The curved, tapered blades were a great stride, but the optimization didn’t end there. Our design team experimented with the up-swept “winglet” concepts used on jet airliners to minimize vortices on the wing tips. The resolution and accuracy of the concurrent CFD toolset were crucial here, since the boundary layer at the blade tips was on the order of millimeters thick within an overall scale four orders of magnitude larger. The fan’s mechanical situation is unique because, in contrast to the two opposing points of an airplane’s wings, the 16 fan blade tips form a circle. This lends itself to joining all the tips into one solid ring on the circumference.
Figure 2 depicts the results of the design team’s work, now known as the Whizz-Wheel. This novel device is lighter than existing designs and actually moves more air while spinning at a lower rpm.
Figure 2: The Bronswerk Whizz-Wheel (seen here suspended from a crane)
uses a continuous “winglet” structure on the blade tips to reduce air friction,
energy loss and noise.
Smoothing the Air Flow Path
The Whizz-Wheel fan is a striking innovation, but the whole cooling system’s elements interact with each other and with ground effects as well. One particular challenge was the transition between the incoming air flow and the rotating fan. In the field, the fans and cooling bundles are mounted several yards above the ground on steel frames. Even with a gap of this size, ground effects must be considered. The fans are downward-facing and the air is drawn upward. Our design team literally had to “think outside the box” to redesign the inlet and smooth the air flow path toward the spinning blades. The standard fan’s enclosure and bell-shaped inlet were bending the flow, causing efficiency losses, high turbulence, and noise (see Figure 1).
Based on prior experience in aircraft design, we realized that getting the air flow to work at the blades was a matter of controlling the boundary layer behavior at the mouth of the intake. This lesson, drawn from jet turbine engine architecture, is not surprising considering the fan’s unmistakable resemblance to a turbine engine’s intake fan.
Performing CFD analysis directly on the MCAD models of their proposals, the engineers were able to smooth the inlet ring geometry into a “donut” profile that rounded out the abrupt transitions of the bell-shaped inlet. The CFD plots in Figure 3 confirm that the new inlet configuration is far less disruptive to the incoming air flow, even when ground effects are present.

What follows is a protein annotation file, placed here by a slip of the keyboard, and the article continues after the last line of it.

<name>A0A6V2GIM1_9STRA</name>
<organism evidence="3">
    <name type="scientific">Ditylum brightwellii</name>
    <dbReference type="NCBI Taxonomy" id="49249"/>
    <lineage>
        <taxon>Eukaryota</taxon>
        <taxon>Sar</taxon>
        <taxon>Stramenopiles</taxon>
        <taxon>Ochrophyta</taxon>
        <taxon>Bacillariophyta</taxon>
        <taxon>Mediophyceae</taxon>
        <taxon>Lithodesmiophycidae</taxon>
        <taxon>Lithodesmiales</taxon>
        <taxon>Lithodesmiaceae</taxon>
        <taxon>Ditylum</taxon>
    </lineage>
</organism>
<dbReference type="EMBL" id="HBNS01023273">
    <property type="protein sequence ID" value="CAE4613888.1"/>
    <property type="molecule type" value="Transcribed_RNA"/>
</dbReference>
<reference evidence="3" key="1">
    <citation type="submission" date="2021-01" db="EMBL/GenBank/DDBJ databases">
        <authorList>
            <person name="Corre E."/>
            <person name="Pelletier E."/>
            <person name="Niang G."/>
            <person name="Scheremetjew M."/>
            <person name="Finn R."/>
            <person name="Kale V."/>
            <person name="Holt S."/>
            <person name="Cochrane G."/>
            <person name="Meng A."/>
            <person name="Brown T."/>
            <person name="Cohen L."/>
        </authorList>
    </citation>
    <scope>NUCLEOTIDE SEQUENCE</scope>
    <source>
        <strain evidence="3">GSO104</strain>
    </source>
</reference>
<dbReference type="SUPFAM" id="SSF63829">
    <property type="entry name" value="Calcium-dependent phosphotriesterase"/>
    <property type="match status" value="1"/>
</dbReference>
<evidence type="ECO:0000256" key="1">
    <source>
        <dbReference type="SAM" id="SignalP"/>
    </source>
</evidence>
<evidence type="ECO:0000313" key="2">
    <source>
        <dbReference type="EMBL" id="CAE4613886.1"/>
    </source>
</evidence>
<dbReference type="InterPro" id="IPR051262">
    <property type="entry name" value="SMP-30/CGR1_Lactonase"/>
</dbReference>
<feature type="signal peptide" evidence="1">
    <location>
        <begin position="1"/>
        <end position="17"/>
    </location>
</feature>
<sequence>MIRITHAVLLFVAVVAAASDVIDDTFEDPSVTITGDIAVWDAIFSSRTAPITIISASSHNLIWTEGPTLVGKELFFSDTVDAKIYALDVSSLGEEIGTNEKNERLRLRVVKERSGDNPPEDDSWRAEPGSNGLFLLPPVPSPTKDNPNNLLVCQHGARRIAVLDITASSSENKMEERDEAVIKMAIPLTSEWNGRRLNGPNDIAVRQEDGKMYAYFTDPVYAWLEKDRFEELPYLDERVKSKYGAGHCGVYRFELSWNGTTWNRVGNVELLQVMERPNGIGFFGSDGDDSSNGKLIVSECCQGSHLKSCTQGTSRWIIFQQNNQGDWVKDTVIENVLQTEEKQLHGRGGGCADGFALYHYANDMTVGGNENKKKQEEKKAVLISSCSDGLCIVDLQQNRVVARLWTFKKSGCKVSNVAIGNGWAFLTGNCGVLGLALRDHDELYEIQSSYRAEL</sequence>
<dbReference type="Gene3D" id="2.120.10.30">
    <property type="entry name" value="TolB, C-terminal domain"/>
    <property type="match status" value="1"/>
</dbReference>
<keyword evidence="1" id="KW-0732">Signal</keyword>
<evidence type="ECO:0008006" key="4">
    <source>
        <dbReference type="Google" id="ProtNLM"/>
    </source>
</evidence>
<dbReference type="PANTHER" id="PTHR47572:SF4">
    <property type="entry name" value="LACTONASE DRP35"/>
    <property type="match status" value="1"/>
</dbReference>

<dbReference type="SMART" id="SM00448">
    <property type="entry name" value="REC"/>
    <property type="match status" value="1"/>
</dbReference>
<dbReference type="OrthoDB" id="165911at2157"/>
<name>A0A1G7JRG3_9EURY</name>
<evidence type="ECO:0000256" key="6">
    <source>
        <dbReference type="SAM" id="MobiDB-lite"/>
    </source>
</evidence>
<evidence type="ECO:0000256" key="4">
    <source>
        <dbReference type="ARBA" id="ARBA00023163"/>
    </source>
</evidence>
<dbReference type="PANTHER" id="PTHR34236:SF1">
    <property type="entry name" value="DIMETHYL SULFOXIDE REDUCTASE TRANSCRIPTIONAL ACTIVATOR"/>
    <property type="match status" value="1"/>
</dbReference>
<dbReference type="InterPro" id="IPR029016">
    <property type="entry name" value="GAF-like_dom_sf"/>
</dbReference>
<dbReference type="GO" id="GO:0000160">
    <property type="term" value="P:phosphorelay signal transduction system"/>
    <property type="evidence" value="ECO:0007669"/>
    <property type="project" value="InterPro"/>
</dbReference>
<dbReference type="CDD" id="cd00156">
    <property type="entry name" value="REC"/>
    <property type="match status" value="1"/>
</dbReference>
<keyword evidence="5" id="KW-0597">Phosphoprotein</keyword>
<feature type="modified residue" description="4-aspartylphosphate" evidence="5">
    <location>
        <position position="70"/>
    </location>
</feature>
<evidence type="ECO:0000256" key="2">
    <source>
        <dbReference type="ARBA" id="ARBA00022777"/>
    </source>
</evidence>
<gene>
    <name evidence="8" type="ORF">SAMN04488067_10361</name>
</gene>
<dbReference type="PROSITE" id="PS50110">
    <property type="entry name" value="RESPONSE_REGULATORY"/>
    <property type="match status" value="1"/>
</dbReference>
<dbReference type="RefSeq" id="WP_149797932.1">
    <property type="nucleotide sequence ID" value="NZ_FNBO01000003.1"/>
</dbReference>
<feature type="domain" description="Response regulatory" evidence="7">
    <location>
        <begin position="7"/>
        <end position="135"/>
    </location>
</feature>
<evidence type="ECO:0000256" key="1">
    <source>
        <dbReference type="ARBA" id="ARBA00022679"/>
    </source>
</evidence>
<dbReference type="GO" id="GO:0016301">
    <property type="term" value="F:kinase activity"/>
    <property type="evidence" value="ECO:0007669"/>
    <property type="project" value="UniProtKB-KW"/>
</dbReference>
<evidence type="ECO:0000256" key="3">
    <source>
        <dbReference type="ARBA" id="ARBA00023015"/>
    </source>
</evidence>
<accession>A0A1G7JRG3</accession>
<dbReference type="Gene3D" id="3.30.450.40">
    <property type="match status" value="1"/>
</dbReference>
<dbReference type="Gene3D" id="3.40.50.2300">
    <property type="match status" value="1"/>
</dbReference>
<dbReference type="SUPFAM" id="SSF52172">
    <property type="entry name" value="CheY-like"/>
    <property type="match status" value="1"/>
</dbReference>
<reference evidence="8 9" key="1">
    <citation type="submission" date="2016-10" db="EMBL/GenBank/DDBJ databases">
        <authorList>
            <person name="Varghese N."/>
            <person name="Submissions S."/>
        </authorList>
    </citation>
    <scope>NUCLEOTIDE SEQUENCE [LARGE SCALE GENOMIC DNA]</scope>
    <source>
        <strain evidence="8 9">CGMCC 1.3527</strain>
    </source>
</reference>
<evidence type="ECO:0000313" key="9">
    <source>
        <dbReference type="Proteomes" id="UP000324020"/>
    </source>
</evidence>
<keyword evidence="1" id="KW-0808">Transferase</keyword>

Figure 3: The Whizz-Wheel air flow conforms closely to the new inlet profile
and blade structures, reducing noise.
As the vector arrows and flow lines indicate, the air flow entering the system follows the rounded inlet almost ideally, while the exiting flow is far more uniform and symmetrical than in the standard fan. The new geometry keeps the incoming flow intact toward the blade tips, where the blade velocity is the highest. The inset image underscores the flow uniformity, and also speaks of dramatically reduced vorticity and turbulence at the blade tips. The completed design reduces noise by fully 50%. Moreover, the new inlet is more compact in height than its predecessors.
Physical vs. Virtual
Physical measurements were essential to the project’s success, but couldn’t produce the needed data in every case. With simulation, we were able to look at static pressure distributions through a flow field and get information on the total pressure, which is a direct measure of the entropy in the system. A loss in total pressure is energy loss, and CFD delivers a color picture of where the losses are. We could never have hoped to measure that with physical measurements alone.
Other cooling system elements, such as the bundles and the settling chamber, are beyond the scope of this brief introductory article. But they were similarly analyzed and engineered with the help of CFD simulations. Whizz-Wheel-based cooling systems are now breaking all industry records for energy efficiency, noise reduction and weight savings.
Guus Bertels’ experience in the engineering field began in 1963, and by 1970 he had earned bachelor’s and master’s of science degrees in mechanical engineering, plus a professional engineer credential in Canada. After several years of laboratory work in aeronautics, Bertels founded a technical and scientific analysis firm that consulted in the development of more than 50 patents. He has also worked in the academic field as a professor of research in thermo-mechanics and control theory. Since 2005, Bertels has been the associate director of advanced design and analysis at Bronswerk Heat Transfer BV.